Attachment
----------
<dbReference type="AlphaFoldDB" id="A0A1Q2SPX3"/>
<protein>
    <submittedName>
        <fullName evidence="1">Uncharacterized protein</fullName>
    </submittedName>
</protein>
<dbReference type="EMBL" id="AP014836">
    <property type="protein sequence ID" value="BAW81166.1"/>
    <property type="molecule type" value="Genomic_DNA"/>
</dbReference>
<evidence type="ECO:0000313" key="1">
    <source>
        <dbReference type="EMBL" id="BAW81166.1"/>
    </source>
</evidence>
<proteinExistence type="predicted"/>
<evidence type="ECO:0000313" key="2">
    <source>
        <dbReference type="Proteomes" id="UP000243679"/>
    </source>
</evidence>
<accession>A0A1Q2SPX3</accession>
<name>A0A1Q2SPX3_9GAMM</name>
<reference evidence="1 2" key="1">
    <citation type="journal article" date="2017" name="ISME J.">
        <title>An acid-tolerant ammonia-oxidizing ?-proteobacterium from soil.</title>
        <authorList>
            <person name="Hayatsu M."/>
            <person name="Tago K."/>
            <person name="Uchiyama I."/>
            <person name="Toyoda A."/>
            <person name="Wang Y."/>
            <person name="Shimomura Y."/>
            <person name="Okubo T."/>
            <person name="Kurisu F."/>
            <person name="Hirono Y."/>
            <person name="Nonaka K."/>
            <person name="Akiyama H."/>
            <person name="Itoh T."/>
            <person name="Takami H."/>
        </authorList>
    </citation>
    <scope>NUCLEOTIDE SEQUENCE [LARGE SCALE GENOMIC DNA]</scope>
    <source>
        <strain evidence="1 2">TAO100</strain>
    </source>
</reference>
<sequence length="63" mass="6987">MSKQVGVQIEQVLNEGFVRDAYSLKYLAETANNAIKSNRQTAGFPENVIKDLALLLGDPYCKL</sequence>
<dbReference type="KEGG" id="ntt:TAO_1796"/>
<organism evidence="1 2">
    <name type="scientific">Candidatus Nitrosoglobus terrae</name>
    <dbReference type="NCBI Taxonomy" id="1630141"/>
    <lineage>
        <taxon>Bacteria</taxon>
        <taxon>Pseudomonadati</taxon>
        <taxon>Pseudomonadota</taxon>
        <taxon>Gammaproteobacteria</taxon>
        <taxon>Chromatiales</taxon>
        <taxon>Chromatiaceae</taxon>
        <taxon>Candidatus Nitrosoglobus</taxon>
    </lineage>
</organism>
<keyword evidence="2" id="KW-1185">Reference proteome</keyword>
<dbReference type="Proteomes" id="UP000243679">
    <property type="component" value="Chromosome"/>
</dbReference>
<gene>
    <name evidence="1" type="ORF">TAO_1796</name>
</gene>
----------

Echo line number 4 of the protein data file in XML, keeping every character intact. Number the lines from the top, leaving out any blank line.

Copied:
        <fullName evidence="1">Uncharacterized protein</fullName>